In terms of sanctions, the Plaintiffs are not seeking summary judgment or a monetary sanction, but rather the striking of Postle’s filings – such as his motion to dismiss – as well as an order directing him to either proceed representing himself or appear with his actual counsel.
Under Federal Rule of Civil Procedure 11, a reasonable opportunity to respond must be given before a motion for sanctions can be filed. That means after being served via mail on April 6, Postle had three weeks to respond, either with an explanation, altering his filings, or submitting new documents. Had he done so, the Plaintiffs would not have been able to file their motion. Given the official filing, it’s safe to assume Postle did not respond.
In fact, counsel for the Plaintiffs revealed an ironic twist: “Mr. Postle was served the Motion for Sanctions before he filed the Motion [to Dismiss]. Unfortunately, both he and his ghostwriter seemed to not care.”
While other defendants are a part of the original action, including Stones and Justin Kuraitis, sanctions are not sought against them.
Pushing Back Against Postle’s Motion to Dismiss
In the other court filing, the plaintiffs doubled down by offering opposition to Postle’s renewed motion to dismiss, which basically argued three points.
In his motion to dismiss, Postle argued that one can’t be sued for negligence per se in California. In the response, the plaintiffs argue that he can – that he cheated in a casino and he is liable to those that he cheated – and cited case law examples dating back 125 years.
Postle also argued that unjust enrichment does not exist in California, which the plaintiffs contradict by once again offering dozens of case law examples.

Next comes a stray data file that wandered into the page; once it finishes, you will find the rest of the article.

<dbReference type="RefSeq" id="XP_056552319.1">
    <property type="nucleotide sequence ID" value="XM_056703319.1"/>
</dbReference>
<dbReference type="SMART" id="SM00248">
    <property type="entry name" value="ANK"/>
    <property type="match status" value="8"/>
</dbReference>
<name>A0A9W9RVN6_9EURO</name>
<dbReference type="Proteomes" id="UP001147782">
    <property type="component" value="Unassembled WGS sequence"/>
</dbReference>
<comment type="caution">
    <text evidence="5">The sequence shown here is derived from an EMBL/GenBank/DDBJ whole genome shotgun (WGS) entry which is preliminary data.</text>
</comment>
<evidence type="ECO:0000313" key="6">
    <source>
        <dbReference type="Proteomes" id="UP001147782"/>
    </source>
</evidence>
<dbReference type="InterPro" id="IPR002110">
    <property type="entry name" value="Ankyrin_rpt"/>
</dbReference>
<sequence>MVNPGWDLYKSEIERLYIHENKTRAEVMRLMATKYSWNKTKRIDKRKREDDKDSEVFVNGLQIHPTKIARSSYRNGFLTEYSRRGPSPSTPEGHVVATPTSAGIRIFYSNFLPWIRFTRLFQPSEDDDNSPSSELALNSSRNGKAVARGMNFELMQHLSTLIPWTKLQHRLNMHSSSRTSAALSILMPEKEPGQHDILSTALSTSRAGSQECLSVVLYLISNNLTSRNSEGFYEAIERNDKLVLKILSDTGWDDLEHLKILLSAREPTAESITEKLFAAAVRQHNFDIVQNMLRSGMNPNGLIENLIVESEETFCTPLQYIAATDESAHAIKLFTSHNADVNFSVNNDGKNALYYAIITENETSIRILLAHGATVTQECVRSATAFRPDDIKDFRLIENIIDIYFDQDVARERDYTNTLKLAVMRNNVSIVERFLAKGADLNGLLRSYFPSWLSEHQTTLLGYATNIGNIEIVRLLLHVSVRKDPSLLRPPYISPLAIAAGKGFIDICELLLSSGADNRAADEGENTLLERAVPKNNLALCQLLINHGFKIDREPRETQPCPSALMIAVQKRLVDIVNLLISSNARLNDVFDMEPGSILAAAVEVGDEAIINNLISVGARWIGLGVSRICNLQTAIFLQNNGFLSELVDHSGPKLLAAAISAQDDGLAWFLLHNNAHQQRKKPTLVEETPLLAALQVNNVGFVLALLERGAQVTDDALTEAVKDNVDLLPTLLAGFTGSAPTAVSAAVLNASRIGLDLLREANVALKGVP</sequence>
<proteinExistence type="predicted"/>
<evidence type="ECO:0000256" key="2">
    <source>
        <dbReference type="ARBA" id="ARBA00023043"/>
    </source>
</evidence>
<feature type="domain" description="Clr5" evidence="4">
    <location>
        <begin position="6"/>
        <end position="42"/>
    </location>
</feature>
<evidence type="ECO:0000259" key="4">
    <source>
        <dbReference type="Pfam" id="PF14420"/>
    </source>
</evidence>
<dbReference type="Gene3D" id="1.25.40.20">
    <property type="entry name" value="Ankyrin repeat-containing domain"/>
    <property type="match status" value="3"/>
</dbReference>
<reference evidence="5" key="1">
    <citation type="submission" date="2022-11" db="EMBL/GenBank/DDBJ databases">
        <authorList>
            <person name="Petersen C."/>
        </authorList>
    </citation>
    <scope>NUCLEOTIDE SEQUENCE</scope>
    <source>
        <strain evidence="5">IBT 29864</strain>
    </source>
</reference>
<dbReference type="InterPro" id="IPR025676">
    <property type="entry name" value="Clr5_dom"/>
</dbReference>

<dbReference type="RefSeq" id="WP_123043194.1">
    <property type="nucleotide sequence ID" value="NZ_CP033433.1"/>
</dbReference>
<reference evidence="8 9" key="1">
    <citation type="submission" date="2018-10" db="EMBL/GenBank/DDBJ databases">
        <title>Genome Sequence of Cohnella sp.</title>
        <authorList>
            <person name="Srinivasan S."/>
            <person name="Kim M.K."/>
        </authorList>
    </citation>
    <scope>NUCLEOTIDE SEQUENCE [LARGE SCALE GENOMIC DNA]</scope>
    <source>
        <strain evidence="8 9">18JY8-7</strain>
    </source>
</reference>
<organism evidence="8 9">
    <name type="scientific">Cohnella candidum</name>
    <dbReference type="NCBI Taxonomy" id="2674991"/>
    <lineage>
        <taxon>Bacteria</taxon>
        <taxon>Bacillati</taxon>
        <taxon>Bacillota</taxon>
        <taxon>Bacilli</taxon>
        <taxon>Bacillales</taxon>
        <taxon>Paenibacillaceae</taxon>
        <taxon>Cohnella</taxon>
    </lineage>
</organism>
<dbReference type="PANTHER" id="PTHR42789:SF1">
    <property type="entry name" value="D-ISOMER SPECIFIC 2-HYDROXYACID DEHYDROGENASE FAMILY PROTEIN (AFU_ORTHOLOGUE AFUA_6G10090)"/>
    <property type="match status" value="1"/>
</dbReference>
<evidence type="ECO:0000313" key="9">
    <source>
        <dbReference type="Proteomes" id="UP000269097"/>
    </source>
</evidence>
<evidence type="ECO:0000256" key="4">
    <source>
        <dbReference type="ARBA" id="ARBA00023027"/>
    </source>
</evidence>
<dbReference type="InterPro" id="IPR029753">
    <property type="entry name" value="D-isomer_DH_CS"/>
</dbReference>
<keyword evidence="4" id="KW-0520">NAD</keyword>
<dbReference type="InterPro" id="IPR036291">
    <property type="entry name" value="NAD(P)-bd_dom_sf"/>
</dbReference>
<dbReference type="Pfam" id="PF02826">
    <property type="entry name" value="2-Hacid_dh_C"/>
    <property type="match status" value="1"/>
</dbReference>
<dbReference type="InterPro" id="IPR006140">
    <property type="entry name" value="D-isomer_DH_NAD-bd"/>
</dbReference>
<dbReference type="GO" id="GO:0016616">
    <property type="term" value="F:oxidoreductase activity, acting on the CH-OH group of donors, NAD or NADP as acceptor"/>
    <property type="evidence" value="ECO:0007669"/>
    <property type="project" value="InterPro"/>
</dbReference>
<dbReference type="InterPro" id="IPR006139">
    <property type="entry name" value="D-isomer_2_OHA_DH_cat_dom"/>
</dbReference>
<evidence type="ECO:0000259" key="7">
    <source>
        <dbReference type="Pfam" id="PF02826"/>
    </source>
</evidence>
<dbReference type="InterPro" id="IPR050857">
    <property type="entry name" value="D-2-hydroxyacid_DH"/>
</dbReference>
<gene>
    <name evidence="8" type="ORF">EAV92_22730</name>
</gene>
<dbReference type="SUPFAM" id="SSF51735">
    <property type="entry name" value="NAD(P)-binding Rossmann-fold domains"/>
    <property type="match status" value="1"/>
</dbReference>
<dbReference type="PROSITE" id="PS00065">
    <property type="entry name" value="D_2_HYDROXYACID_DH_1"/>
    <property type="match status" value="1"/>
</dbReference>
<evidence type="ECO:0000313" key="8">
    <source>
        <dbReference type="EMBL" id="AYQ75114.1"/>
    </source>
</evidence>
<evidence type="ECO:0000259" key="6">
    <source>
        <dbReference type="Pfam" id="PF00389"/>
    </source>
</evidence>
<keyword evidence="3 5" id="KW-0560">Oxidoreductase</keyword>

"Mr. Postle’s now-debunked effort to con others into believing he is anything more than a middling poker player with dishonest inclinations."
Finally, the real meat of Postle’s motion to dismiss was that the original complaint does not contain enough particularities to justify action. Basically, when someone is sued, there must be a short and plain summary of what they’re being sued for, however, in allegations of fraud such as this, particularities such as who, what, when, where, and how must be satisfied.
Postle argues that the original complaint does not meet this criterion as it does not consider all the hands he played. The plaintiffs' response is such that they’ve provided more than enough in terms of particularities in their 54-page filing, and that any others, such as specific hands, can be presented in an actual trial.
“This contention – as well as each of the other arguments put forth in the Motion – is ultimately as unavailing as Mr. Postle’s now-debunked effort to con others into believing he is anything more than a middling poker player with dishonest inclinations,” the opposition reads. “This is a case about Mr. Postle’s cheating scheme, the laws he violated in carrying out that scheme, and the both legal and equitable rights of his unsuspecting victims.”
Neither Postle nor Portanova responded to PokerNews’ request for comment by the time of publication.
The court will now consider the latest motions by the Plaintiffs, and of course, PokerNews will continue to monitor the situation as it plays out in the courts.